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I am one among the many who have fought through education unaware that I was battling against a learning disability until part way through university. Finding out was bittersweet—on the one hand, I had answers, but on the other hand I had questions and no clue what to do with them. As a student navigating this new dynamic in my life, I quickly found myself confused and exhausted. I wasn’t only trying to juggle the everyday demands involved in being a university student. I was also faced with the challenge of figuring out how to process this new information at an emotional level, learning how to work collaboratively with professors at an academic level, and discovering how to access and understand a system that was developed with the purpose of supporting students such as myself. Professors know that some students who come into your class are coming in at a disadvantage, and your role in allowing for the accessibility of our education is crucial and does not go unrecognized – we thank you. Equity of Access, we desire to thrive, we need your proactivity as we navigate a complex system that has some of us quite petrified. Fellow students, genuinely listening lightens the load, your support and advocacy matters – just a little bit goes a long way. Let us band together to build a campus that supports and advocates for one another as a unified body of Christ.

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Christina Martinez

For the past three years, I have had the beautiful opportunity of being part of the TWU community. When I first started here, my chronic pain condition was in remission and I rarely felt its symptoms. However, God had a very different plan for my first year than I did. I was diagnosed with Fibromyalgia (a syndrome that affects my nervous system causing chronic pain and other symptoms linked to such) in December of my first year. Professors and resources that TWU had employed astonished me; professors provided extensions and accommodations when I went to the hospital or was unable to attend class due to my conditions. The grace that filled my professors amazed me. The Equity of Access office has given me a voice when I felt as though mine was too weak to fight. Each staff member has a great desire to give struggling students a hand in their success. While my interactions with the office have been lesser than some, I would without a doubt send a fellow student to the Equity of Access office if they felt like they needed help.

My friends, boyfriend, and student mentors over the past three years have allowed me to be fully myself without feeling shame of the chronic fatigue or inability to be social. They would show up and just sit with me to pray or talk about anything that would distract me from how I was feeling. I have found the community at Trinity to be exceedingly accommodating: whether that be the people brought me meals when I was unable to prepare them myself, or those who walked a little slower with me when I use my mobility aids, or those who took me to the hospital so I wouldn’t be sitting alone. I have found a home in the community that Trinity has provided for me. I pray that our university’s accessibility only continues to grow.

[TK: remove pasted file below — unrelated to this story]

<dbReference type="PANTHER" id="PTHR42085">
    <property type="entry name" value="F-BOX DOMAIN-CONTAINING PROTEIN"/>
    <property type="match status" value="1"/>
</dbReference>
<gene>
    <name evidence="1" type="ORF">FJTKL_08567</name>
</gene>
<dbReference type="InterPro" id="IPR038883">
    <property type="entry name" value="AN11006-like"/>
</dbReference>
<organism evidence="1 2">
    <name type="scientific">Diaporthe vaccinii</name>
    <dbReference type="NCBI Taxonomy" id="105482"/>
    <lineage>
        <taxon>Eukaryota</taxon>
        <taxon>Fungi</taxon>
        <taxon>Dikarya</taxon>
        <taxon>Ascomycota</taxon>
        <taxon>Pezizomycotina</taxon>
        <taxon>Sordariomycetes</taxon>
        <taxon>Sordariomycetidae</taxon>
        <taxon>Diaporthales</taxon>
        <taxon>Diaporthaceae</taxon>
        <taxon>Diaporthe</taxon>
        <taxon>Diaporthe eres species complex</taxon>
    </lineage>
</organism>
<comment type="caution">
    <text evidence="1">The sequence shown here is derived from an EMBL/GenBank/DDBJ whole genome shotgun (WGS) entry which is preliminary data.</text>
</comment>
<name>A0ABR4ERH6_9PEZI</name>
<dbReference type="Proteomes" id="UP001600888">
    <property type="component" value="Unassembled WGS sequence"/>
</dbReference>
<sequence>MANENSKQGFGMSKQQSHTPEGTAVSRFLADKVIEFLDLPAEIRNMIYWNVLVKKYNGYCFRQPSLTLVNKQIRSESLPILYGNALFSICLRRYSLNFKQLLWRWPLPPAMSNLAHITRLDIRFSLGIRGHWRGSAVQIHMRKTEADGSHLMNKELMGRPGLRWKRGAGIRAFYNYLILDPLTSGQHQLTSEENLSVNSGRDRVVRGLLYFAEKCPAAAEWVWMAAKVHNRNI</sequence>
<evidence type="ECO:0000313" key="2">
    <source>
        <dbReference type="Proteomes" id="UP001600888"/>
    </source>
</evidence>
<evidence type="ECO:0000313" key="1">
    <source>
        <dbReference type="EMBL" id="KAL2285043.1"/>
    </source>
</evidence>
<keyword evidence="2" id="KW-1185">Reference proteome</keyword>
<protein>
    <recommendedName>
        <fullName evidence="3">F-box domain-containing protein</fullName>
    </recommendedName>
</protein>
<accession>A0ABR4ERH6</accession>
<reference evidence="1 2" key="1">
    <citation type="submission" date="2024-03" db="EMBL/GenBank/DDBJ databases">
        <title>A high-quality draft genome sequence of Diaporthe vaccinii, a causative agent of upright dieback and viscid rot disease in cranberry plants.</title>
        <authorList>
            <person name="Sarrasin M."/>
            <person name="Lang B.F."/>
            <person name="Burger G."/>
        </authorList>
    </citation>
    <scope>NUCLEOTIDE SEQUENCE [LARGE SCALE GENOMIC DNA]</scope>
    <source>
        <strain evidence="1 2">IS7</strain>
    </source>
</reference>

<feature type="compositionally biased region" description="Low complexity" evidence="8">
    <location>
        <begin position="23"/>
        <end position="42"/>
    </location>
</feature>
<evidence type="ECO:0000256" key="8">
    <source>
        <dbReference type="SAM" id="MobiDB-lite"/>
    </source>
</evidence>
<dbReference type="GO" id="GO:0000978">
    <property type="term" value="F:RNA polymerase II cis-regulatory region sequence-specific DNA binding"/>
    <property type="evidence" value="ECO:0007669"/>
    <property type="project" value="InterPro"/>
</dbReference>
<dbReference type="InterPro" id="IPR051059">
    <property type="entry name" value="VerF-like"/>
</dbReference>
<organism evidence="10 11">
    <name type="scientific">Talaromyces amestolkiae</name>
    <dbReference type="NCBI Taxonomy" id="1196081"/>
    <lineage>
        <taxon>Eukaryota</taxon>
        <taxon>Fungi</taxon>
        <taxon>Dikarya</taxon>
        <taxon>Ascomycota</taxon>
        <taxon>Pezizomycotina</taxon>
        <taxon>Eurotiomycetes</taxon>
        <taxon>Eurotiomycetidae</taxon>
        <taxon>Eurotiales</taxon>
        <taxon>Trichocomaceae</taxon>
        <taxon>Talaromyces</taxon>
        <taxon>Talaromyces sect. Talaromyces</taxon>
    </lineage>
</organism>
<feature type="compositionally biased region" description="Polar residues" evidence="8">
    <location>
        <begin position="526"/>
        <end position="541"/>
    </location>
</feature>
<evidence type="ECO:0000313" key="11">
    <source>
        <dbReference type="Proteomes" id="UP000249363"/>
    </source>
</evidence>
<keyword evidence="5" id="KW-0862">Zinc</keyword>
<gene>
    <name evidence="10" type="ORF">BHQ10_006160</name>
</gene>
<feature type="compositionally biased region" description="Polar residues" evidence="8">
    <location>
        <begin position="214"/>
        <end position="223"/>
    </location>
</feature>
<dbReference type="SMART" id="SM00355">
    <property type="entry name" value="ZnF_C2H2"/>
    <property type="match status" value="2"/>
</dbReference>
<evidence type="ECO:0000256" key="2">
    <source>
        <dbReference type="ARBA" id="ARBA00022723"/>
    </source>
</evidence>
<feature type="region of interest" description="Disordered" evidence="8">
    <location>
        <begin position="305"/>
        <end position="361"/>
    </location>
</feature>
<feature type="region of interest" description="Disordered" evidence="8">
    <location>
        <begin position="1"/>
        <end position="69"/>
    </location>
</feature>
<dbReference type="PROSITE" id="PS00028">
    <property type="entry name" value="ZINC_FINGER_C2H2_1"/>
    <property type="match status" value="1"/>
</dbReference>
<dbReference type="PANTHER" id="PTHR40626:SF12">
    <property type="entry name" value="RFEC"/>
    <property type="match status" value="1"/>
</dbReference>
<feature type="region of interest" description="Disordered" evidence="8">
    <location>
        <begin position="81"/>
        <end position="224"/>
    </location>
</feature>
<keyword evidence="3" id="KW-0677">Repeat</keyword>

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“It’s just that I don’t really see why you need to write in the exam center.”

I’m in my first year, listening to my prof explain to me why it would be much easier for everyone if I would just write my midterm with the class instead of at the exam center. It takes some convincing, but eventually I change her mind.

Politely asking professors to reconsider denying accommodations doesn’t always work, though. When I’m in my second year, my professor tells me he sees no reason why I can’t do the class hike for lab so no, I can’t get my data from a classmate, I have to hike and get it myself. On the hike, I can’t keep up with my class, miss most of the data collection, and face a weeks’ worth of bedrest to recover, putting me behind in all of my classes.

Professors not being able to understand my chronic illness means that every time my disability interferes with my schooling, I have to re-explain my situation to each professor and try to convince them that my accommodations are not me being lazy; they are a legitimate need.

Attending university with chronic illness is hard, but continually having to justify why I need accommodations only to have professors turn around and refuse them makes everything unnecessarily more difficult. There are many professors on campus who are incredibly supportive and have no issues meeting accommodations, but there are just as many who look at me and see a student trying to find an easy way out of work. Constantly running into that mindset is an onerous and exhausting process, but unless better communication is opened between students, Equity of Access, and Faculty, it is one that students like myself will continue to have to deal with.

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Micah Bron

I started at TWU enrolled in science courses, seeking to pursue a Biology major. While I have a passion for the sciences and an excellent memory, the big problem for me lies with the small mistakes I make in labs. ADD and ADD with hyperactivity both affect executive functioning, which in my experience hinders my ability to plan my time effectively, execute difficult processes correctly the first time, and utilize my working memory. All three of these things are essential for labs, which made my lab experiences much more difficult. I had to choose to pursue other areas of interest, eventually changing my major and minors, because accommodations in these settings weren’t made clear. In hindsight, I could’ve requested help in the form of extra lab time to practice the weekly lab or accommodations in the way assessments were conducted. At the time, however, for fear of being different, I found it difficult to speak up for myself. As I have progressed in my time at TWU, I’ve learned to care less about those fears because they actually hold back my own ability to progress and meet my goals.

My experience with Equity of Access at TWU has been largely positive, but indeed the process has been complicated and unclear. Even now I couldn’t accurately describe the steps needed in order to be registered with a disability or exceptionality at TWU. Making a more streamlined and clear process of disclosure is perhaps the largest area of improvement that could be made.